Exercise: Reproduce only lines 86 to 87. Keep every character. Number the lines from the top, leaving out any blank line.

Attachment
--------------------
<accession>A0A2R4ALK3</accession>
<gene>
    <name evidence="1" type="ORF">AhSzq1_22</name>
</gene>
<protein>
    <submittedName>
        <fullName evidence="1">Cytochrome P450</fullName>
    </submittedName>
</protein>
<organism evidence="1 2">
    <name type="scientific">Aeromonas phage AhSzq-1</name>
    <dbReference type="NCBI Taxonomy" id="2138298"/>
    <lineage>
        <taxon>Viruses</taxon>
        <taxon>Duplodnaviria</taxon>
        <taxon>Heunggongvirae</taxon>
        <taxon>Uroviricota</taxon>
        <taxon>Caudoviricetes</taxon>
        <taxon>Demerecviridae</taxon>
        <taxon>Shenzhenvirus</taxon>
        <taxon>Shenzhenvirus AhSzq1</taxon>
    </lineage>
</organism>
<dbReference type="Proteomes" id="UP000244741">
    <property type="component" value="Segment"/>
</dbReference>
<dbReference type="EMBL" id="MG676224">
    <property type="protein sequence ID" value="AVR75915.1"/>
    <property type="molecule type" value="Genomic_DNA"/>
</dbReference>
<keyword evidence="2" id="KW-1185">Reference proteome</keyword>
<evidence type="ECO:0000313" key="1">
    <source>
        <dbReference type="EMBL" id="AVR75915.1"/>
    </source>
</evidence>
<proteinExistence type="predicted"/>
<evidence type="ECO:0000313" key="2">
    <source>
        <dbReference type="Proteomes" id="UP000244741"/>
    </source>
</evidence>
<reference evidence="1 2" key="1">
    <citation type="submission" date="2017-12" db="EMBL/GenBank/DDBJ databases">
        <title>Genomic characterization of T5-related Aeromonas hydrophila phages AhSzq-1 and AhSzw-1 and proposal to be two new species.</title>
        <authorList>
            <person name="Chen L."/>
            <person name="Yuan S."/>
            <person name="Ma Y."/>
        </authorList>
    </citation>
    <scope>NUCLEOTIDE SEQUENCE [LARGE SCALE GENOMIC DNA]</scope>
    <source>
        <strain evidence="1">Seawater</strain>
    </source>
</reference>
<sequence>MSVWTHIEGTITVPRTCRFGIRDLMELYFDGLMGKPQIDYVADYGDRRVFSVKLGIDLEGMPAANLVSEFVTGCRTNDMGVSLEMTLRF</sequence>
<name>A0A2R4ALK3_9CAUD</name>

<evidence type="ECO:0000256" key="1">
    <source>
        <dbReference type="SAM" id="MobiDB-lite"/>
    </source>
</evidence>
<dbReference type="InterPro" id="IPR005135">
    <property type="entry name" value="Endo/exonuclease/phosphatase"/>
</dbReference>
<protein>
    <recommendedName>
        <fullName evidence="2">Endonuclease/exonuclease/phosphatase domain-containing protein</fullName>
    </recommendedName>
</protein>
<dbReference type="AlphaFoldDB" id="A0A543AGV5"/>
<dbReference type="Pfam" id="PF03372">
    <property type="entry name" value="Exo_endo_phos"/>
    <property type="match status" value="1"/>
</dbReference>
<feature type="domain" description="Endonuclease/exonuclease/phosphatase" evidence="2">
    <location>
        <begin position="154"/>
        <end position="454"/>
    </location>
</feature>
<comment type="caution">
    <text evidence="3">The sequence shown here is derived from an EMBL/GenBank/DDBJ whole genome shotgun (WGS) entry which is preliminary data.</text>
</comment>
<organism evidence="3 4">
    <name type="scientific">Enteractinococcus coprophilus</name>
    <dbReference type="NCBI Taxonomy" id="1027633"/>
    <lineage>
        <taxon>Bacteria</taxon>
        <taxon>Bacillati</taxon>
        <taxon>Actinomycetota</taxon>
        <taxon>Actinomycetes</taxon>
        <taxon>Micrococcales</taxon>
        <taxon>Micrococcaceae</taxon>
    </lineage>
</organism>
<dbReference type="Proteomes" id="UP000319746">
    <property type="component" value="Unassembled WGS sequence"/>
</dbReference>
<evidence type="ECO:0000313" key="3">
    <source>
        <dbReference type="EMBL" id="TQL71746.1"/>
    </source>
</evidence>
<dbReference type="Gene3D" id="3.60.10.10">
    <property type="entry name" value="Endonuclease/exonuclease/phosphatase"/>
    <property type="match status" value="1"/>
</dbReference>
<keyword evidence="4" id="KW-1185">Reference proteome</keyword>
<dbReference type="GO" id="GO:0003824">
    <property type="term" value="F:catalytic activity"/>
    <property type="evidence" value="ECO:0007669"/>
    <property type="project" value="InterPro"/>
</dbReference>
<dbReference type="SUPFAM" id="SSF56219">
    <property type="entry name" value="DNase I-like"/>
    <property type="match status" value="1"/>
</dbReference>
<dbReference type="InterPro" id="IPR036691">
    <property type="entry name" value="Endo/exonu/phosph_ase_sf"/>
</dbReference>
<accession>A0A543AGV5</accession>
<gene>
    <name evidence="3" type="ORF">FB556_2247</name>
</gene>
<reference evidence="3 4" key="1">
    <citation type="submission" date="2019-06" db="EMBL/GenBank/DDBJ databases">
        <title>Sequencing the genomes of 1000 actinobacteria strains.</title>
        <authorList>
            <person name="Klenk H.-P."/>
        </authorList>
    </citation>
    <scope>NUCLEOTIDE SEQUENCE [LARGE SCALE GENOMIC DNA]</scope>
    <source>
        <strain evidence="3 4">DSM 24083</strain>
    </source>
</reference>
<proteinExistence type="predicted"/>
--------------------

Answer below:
<organism evidence="3 4">
    <name type="scientific">Enteractinococcus coprophilus</name>